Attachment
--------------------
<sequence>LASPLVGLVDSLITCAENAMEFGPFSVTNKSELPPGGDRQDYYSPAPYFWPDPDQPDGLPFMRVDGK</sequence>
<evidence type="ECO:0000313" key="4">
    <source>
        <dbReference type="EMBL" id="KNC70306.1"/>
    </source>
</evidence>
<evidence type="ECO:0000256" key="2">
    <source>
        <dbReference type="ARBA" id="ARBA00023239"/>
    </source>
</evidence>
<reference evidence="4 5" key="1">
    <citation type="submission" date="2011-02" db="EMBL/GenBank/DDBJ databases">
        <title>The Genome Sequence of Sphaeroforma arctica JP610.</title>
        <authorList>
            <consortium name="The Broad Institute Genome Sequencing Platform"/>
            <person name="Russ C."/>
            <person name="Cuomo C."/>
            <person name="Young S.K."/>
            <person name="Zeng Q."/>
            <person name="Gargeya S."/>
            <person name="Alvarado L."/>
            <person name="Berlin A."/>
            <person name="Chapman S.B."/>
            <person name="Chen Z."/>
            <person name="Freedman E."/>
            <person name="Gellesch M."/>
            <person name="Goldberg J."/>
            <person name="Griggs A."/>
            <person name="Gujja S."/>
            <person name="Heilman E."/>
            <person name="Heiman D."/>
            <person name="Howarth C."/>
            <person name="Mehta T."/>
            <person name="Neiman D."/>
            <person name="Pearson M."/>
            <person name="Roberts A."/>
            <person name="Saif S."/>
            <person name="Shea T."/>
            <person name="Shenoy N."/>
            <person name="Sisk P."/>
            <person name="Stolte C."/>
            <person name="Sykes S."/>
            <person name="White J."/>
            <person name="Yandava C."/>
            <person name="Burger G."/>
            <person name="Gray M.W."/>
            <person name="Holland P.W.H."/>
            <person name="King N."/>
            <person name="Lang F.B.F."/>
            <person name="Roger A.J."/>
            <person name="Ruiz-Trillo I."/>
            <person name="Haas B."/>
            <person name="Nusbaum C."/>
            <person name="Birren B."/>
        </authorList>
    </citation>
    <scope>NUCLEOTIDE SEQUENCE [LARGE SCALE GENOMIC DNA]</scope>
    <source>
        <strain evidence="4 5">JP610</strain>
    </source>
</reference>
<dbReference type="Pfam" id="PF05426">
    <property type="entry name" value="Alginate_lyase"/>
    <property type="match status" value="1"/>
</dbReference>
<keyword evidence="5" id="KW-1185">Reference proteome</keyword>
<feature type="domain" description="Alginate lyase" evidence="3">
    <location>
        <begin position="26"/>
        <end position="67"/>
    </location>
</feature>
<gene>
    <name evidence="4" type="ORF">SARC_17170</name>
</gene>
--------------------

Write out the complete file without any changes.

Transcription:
<sequence>LASPLVGLVDSLITCAENAMEFGPFSVTNKSELPPGGDRQDYYSPAPYFWPDPDQPDGLPFMRVDGK</sequence>
<evidence type="ECO:0000313" key="4">
    <source>
        <dbReference type="EMBL" id="KNC70306.1"/>
    </source>
</evidence>
<evidence type="ECO:0000256" key="2">
    <source>
        <dbReference type="ARBA" id="ARBA00023239"/>
    </source>
</evidence>
<reference evidence="4 5" key="1">
    <citation type="submission" date="2011-02" db="EMBL/GenBank/DDBJ databases">
        <title>The Genome Sequence of Sphaeroforma arctica JP610.</title>
        <authorList>
            <consortium name="The Broad Institute Genome Sequencing Platform"/>
            <person name="Russ C."/>
            <person name="Cuomo C."/>
            <person name="Young S.K."/>
            <person name="Zeng Q."/>
            <person name="Gargeya S."/>
            <person name="Alvarado L."/>
            <person name="Berlin A."/>
            <person name="Chapman S.B."/>
            <person name="Chen Z."/>
            <person name="Freedman E."/>
            <person name="Gellesch M."/>
            <person name="Goldberg J."/>
            <person name="Griggs A."/>
            <person name="Gujja S."/>
            <person name="Heilman E."/>
            <person name="Heiman D."/>
            <person name="Howarth C."/>
            <person name="Mehta T."/>
            <person name="Neiman D."/>
            <person name="Pearson M."/>
            <person name="Roberts A."/>
            <person name="Saif S."/>
            <person name="Shea T."/>
            <person name="Shenoy N."/>
            <person name="Sisk P."/>
            <person name="Stolte C."/>
            <person name="Sykes S."/>
            <person name="White J."/>
            <person name="Yandava C."/>
            <person name="Burger G."/>
            <person name="Gray M.W."/>
            <person name="Holland P.W.H."/>
            <person name="King N."/>
            <person name="Lang F.B.F."/>
            <person name="Roger A.J."/>
            <person name="Ruiz-Trillo I."/>
            <person name="Haas B."/>
            <person name="Nusbaum C."/>
            <person name="Birren B."/>
        </authorList>
    </citation>
    <scope>NUCLEOTIDE SEQUENCE [LARGE SCALE GENOMIC DNA]</scope>
    <source>
        <strain evidence="4 5">JP610</strain>
    </source>
</reference>
<dbReference type="Pfam" id="PF05426">
    <property type="entry name" value="Alginate_lyase"/>
    <property type="match status" value="1"/>
</dbReference>
<keyword evidence="5" id="KW-1185">Reference proteome</keyword>
<feature type="domain" description="Alginate lyase" evidence="3">
    <location>
        <begin position="26"/>
        <end position="67"/>
    </location>
</feature>
<gene>
    <name evidence="4" type="ORF">SARC_17170</name>
</gene>